A Man Called Ove

- Fredrik Backman


At first sight, Ove is almost certainly the grumpiest man you will ever meet. He thinks himself surrounded by idiots – neighbours who can’t reverse a trailer properly, joggers, shop assistants who talk in code, and the perpetrators of the vicious coup d’etat that ousted him as Chairman of the Residents’ Association. He will persist in making his daily inspection rounds of the local streets.

But isn’t it rare, these days, to find such old-fashioned clarity of belief and deed? Such unswerving conviction about what the world should be, and a lifelong dedication to making it just so?

In the end, you will see, there is something about Ove that is quite irresistible . . .



Ove is fifty-nine.
He drives a Saab. He’s the kind of man who points at people he doesn’t like the look of, as if they were burglars and his forefinger a policeman’s flashlight. He stands at the counter of a shop where owners of Japanese cars come to purchase white cables. Ove eyes the sales assistant for a long time before shaking a medium-sized white box at him.
“So this is one of those O-Pads, is it?” he demands.


solid, good read:
Backman snuck up on me with this one. This is my second attempt at his work – I DNFed Anxious People last year, and for the first half of A Man Called Ove, I was starting to question why everyone is so obsessed with his writing. And then, before I even realised I was captivated by the story, I was sobbing. Just a little bit here and there until the last few chapters, which were punctuated by loud, embarrassing sobs. I’m very glad I stayed up late to finish reading rather than waiting to finish it on my lunch break at work tomorrow…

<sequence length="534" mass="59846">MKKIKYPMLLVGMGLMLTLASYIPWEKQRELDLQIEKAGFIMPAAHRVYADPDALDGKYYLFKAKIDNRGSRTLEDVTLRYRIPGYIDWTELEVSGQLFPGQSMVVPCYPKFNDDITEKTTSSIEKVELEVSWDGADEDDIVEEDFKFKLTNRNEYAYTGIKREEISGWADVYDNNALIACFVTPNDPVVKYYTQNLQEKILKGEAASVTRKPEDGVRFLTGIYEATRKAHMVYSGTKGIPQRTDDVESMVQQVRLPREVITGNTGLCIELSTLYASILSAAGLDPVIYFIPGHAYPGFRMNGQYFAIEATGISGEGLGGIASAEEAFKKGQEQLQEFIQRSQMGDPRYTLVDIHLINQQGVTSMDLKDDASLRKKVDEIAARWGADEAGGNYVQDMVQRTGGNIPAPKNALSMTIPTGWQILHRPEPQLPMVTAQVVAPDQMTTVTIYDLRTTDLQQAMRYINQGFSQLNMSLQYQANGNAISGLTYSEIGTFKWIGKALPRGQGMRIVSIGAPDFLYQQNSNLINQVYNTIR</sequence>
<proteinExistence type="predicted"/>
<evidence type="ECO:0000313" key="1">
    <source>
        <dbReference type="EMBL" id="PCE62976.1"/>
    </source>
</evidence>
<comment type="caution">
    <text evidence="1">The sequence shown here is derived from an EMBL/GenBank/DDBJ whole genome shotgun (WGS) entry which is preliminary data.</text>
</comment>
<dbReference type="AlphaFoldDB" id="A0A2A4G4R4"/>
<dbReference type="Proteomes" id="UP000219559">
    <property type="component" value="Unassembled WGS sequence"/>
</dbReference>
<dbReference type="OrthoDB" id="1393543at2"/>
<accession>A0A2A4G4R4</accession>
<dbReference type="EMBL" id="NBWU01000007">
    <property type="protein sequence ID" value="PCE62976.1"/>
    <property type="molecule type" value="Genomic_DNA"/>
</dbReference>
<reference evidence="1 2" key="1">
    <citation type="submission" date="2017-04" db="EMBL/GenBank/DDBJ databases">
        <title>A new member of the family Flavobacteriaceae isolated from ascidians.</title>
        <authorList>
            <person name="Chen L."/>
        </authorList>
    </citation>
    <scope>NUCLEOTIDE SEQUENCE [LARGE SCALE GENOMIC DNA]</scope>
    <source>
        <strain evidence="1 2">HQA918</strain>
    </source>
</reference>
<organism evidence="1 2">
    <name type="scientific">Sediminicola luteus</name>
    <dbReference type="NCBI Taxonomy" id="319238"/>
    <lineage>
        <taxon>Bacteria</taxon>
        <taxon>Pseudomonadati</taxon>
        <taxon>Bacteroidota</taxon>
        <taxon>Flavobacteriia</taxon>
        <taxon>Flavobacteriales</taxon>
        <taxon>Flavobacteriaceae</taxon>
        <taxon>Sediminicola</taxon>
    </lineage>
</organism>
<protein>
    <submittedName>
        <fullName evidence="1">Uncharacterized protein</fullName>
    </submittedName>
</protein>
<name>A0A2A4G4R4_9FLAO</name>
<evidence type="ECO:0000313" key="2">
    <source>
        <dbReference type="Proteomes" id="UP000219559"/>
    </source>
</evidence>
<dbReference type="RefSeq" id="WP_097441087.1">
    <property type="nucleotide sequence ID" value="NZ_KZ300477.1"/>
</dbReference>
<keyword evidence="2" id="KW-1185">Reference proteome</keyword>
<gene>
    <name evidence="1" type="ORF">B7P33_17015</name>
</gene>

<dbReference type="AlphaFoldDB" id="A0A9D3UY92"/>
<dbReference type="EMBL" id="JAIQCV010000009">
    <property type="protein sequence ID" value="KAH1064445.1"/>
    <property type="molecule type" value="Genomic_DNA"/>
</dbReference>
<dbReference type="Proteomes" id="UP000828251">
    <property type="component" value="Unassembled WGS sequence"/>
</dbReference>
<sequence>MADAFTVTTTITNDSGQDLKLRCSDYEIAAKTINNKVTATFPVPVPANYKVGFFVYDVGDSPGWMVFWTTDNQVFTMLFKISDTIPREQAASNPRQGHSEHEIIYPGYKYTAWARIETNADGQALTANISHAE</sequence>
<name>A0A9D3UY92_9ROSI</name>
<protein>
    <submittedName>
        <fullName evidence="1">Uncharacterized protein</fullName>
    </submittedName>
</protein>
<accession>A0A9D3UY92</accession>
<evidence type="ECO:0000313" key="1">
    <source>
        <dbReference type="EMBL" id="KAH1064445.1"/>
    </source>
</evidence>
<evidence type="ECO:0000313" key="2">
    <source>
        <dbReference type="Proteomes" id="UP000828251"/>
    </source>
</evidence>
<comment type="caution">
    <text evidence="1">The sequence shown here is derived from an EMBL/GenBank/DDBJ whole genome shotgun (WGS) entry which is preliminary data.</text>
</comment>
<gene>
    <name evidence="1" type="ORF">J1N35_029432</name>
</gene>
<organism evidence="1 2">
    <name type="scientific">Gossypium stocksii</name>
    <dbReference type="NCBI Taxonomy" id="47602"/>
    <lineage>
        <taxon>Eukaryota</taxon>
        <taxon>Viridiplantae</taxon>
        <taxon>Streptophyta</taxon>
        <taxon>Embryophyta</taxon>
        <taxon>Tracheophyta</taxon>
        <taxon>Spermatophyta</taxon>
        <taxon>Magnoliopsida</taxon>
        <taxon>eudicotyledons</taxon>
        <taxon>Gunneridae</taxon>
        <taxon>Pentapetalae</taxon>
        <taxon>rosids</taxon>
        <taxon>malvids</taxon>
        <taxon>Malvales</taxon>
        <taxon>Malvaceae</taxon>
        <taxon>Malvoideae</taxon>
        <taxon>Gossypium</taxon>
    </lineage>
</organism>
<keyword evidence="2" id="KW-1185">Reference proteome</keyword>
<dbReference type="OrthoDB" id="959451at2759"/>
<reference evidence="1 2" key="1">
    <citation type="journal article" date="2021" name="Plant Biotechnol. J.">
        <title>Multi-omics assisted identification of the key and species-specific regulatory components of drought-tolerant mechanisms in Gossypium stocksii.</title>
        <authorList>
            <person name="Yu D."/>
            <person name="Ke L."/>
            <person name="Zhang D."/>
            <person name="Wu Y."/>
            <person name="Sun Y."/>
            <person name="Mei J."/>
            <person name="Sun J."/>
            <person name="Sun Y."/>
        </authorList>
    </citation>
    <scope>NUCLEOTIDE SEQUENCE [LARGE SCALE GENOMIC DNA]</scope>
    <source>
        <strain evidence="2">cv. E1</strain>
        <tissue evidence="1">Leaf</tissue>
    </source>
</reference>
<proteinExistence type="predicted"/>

Ove is not likeable. Even when he’s doing nice things, it’s in a vaguely problematic way meant to be as off-putting as possible. He has a strict moral code that makes life difficult for himself and everyone else around him. If we hadn’t met Sonja’s father, I would be seriously questioning the likelihood of their supposedly happy marriage. Lucky for Ove, her father seemingly prepared her for life with a strong, reclusive partner.

Because of Ove’s personality, the sweet moments come out of nowhere and hit you hard.
That first ‘Granddad‘ near the end was the catalyst to the aforementioned ‘chapters of sobbing’.
I’m still not entirely sure that I liked A Man Called Ove, but I was certainly emotionally invested in what happened. It’s encouraged me to approach more of Backman’s writing with less hesitancy.



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